Welcome to my world!

Hi guys! I'm roberta, a 23 years old girl from Siena, Italy.

After I graduated in "Visual Design" at University of Florence - Departement of Design, I work with enthusiasm as a freelance.

I really love graphic design and infographic: experimenting with colors&layout makes me happy, communicate through pictures is for me a rewarding job! Furthemore I loooove Photo Editing!

I always willing to learn more&more... this is for me the key to do it better! ^___^

Do you like 3d?

『 watch the pics with 3d glasses! 』

Stereoscopy, anaglyph and 3d perception
Stereoscopy refers to a technique for simulate 3d perception in an image by presenting two offset images separately to the left and right eye of the viewer: the anaglyphs precisely.
Anaglyph is a type of stereo 3D image created from two photographs taken approximately 6,5 cm (2.5 inches) apart, the center distance typically between human eyes. The Red color field of the left photo is combined with that of the right photo in such a way as to create the illusion of depth.
The first attempt to make a stereo-image with anagliph has been tried with success by Sir Charles Wheatstone in 1838. Understanding the operation of binocular vision, he built a stereoscope, which combined a system of prisms and mirrors to allow viewing of a three-dimensional image from a two-dimensional image.

Compared methods for creating anagliph with Adobe Photoshop
There are various methods to create anagliph pictures, here there are the "from two pictures" method and the "from 2d image" method. Let's try to explain both of them!

• The "from two pictures" method
  1. Place the camera in the tripod, make sure you have disabled autozoom and autofocus and take two photos, first take the left picture, and then slide the camera from 5 to 50cm (2 to 20 inches) to the right and shoot. To find right distance you have to try: consider 5 cm is the perfect distance for subjects between 2 and 15 meters (6 and 50 feet)! The perfect  focal length is between 35 and 50mm.
  2. Name the photo depending on the position "left" and "right" to avoid mistakes!
  3. Open the left photo, double click on the Background layer and rename it in "LEFT" and similarly open the right photo, double click on the Background layer and rename it in "RIGHT".
  4. Copy/paste the RIGHT in a layer above the LEFT.
  5. Double click in the icon of LEFT layer. This brings up a dialog box. Uncheck the red channel. Similiarly double click on the icon of RIGHT layer and turn off the green and blue channels leaving the red channel checked.
  6. You should now have what looks like an offset double image showing as a red and cyan mix with both red and cyan edges that are slightly offset. Most of the time when shooting a stereo pair with a single camera, these layers will have to be aligned vertically. To test your image, put on your red/cyan glasses. Look at the monitor image and see how things look. If you are happy with the results, crop the image to eliminate the overlap at the edges of the frame.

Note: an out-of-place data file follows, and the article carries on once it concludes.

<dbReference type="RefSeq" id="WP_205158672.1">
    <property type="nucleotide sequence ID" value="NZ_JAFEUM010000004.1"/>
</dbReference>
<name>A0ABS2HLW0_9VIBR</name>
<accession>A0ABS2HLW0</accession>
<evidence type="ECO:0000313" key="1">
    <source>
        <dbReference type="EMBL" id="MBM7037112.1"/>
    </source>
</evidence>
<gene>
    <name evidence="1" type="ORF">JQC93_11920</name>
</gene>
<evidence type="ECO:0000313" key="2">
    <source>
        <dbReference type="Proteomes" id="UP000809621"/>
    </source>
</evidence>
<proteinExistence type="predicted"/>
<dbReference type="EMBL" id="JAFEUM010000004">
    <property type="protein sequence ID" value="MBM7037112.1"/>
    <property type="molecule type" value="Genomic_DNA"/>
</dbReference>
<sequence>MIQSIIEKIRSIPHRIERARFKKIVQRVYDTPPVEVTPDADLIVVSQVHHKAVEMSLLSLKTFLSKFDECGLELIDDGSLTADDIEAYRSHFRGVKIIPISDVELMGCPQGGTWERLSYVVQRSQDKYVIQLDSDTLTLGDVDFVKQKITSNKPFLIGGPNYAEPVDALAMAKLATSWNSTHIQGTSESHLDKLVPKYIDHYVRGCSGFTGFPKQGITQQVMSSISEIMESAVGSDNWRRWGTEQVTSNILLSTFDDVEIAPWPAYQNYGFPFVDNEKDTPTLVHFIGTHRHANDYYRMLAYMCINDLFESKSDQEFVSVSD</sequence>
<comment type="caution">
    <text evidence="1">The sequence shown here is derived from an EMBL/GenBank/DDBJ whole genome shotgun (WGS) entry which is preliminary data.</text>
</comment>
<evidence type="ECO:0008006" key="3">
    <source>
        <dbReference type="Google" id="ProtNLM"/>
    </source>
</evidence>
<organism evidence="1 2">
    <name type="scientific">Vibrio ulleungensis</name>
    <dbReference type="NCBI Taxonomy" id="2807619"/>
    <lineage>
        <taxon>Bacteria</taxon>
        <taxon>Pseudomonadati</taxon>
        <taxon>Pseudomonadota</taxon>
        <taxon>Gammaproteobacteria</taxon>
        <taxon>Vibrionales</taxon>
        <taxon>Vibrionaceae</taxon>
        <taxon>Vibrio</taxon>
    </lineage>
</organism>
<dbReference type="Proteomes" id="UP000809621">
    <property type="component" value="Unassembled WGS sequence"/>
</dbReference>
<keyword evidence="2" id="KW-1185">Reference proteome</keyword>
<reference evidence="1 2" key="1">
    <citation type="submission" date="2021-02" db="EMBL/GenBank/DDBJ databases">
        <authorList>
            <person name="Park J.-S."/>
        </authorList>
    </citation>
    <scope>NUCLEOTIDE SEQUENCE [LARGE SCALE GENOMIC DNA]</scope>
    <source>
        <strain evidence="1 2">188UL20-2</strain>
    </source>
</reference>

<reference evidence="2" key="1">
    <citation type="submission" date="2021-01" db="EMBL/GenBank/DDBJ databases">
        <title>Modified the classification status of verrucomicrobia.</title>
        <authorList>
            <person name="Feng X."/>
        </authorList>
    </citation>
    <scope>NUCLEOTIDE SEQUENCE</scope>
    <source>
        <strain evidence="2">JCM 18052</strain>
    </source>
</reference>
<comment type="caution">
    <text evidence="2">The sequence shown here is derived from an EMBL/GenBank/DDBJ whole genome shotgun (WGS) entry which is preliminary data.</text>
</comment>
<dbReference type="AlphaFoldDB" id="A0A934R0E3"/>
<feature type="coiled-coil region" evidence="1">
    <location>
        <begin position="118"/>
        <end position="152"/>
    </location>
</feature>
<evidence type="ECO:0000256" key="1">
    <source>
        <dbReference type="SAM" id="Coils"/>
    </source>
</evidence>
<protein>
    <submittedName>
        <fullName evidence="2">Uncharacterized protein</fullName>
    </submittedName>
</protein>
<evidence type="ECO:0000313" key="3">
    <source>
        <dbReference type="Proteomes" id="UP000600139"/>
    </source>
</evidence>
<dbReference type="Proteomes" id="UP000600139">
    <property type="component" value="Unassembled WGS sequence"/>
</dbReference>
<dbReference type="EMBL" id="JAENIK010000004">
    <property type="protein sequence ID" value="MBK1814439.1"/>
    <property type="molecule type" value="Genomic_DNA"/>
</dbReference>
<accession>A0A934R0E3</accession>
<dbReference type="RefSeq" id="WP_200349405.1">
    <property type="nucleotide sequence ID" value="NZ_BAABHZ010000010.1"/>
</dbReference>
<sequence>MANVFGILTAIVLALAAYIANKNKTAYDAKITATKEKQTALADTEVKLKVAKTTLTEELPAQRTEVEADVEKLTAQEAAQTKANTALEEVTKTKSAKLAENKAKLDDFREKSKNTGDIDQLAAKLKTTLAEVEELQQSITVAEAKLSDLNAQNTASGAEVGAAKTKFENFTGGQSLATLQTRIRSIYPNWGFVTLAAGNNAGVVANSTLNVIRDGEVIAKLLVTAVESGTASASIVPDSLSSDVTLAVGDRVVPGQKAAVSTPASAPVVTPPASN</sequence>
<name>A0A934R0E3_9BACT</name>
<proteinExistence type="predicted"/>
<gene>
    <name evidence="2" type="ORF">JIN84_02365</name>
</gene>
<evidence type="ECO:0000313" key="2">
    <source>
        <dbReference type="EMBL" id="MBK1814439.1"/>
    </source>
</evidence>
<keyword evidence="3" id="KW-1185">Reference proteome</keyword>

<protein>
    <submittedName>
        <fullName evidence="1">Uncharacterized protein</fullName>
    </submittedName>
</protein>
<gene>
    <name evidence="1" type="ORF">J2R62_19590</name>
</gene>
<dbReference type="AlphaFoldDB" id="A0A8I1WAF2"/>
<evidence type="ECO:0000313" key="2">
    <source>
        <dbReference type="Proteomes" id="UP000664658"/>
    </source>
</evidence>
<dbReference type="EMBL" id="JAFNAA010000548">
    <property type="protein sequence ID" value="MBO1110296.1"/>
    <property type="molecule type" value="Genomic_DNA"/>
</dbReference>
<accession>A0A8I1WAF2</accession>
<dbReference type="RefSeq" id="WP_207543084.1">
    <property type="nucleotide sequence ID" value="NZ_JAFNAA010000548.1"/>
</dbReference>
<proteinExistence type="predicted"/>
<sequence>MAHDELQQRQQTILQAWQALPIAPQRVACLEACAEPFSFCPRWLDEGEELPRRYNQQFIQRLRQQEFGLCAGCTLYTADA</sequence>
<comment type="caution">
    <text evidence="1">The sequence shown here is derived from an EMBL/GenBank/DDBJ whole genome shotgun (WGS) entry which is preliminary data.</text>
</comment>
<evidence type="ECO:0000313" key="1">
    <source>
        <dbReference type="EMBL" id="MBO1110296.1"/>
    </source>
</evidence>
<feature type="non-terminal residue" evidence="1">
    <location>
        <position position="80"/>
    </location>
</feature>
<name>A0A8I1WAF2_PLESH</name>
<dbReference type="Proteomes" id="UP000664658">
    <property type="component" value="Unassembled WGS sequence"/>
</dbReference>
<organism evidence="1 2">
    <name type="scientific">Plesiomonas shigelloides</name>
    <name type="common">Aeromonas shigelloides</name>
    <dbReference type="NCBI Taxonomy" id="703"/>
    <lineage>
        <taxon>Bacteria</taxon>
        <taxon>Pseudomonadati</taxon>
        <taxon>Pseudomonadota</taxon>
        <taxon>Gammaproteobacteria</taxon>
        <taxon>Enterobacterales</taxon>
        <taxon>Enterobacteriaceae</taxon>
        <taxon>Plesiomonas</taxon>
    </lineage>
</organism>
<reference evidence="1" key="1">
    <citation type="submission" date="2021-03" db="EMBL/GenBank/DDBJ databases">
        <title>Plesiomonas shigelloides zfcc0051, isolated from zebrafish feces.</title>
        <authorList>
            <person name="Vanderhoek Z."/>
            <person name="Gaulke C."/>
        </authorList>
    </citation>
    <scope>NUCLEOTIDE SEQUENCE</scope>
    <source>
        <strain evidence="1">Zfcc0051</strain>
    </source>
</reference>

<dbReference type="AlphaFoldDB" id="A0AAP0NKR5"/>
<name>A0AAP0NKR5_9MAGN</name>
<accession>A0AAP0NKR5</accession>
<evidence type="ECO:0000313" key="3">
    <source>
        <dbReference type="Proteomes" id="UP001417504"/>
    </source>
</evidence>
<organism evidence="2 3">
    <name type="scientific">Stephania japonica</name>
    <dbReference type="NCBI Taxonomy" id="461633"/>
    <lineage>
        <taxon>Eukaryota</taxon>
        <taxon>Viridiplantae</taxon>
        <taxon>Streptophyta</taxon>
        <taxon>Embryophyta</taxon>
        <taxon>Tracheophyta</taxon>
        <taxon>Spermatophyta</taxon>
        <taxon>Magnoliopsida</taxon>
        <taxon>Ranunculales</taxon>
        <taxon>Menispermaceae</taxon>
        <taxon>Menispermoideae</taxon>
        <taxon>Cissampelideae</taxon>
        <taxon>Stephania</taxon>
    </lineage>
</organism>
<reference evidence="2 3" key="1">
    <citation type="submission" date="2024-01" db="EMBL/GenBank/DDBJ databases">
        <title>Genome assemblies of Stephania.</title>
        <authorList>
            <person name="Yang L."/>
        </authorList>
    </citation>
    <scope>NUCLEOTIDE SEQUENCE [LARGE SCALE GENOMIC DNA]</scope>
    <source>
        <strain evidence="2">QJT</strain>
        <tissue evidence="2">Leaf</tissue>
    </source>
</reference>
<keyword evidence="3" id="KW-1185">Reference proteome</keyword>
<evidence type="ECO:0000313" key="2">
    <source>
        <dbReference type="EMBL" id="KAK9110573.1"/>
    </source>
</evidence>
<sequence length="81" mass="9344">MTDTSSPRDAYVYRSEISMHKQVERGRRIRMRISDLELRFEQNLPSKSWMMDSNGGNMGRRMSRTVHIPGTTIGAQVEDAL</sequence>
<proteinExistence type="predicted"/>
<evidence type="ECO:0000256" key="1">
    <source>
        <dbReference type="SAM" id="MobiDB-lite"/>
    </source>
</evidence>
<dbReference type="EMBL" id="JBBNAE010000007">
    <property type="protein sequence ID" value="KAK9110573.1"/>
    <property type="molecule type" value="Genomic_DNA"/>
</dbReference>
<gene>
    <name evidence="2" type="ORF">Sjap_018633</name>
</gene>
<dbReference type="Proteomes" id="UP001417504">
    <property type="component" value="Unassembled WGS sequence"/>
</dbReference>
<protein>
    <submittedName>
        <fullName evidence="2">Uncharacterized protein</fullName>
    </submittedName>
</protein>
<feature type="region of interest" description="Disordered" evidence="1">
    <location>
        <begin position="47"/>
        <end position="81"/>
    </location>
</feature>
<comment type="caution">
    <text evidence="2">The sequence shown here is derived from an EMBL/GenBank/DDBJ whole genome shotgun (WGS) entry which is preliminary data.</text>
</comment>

• The "from one pictures" method

  1. From your picture, separate the subject(s) from the background, using the Quick Selection Tool (W) and the Polygonal Lasso Tool (L) in the toolbar, trimming carefully.
  2. Now click on the Refine Edges button, up in the property bar and in the window that opens, set the Radius and Contrast values at ​​0 px, the Feather value at 1 px (this will give us slightly soft edges) move Smooth to smooth edges of the selection and lightly increase Expand to expand slightly better selection to enclose all the edges of the figure. When you are satisfied with the result click on OK.
  3. Click on the Move Tool (V) in the toolbar and press cmd + X (or CTRL+X) to cut the selection. Create a new layer and press cmd + V to paste the selection, and move it in the same position. Now you have your items on two separate layers.
  4. In the Layers window, create two folders, that represent the two depth layers. Rename them "Up" and "Down", moving the Backround layer in the "Down" folder, and the Subject layer on the "Up Folder".
  5. Now hide the Subject layer and using the Clone Stamp Tool (S) repaint the area inside the empty areas around the edges, pushing ALT button on the area you want to copy and then draw normally as if it were a normal brush.
  6. Now duplicate the backround layer and the subject layer in the respective folders. Rename the layers of the "Down" folder "backround_ right cyan" and "backround_left red" and the layers of the "Up" folder "subject_right cyan" and "subject_left red" (see the pic ☞]
  7. Right click on a layer and choose Blending Options, in the tab Advanced Blending uncheck the green channel (G) and blue (B) if the layer is a red or red channel (R) if the layer is a cyan.
  8. To see the anaglyphic effect, we must shift each layer of depth in an appropriate manner: select the "background_left red" layer and press for 5 times the LEFT ARROW key. Select the "background_ right cyan" later and press for 5 times the RIGHT ARROW key.
  9. Do the same with the subject layers, paying attention to the direction of the movement!
  10. Now you're ready to wear glasses and see the result!


Posta un commento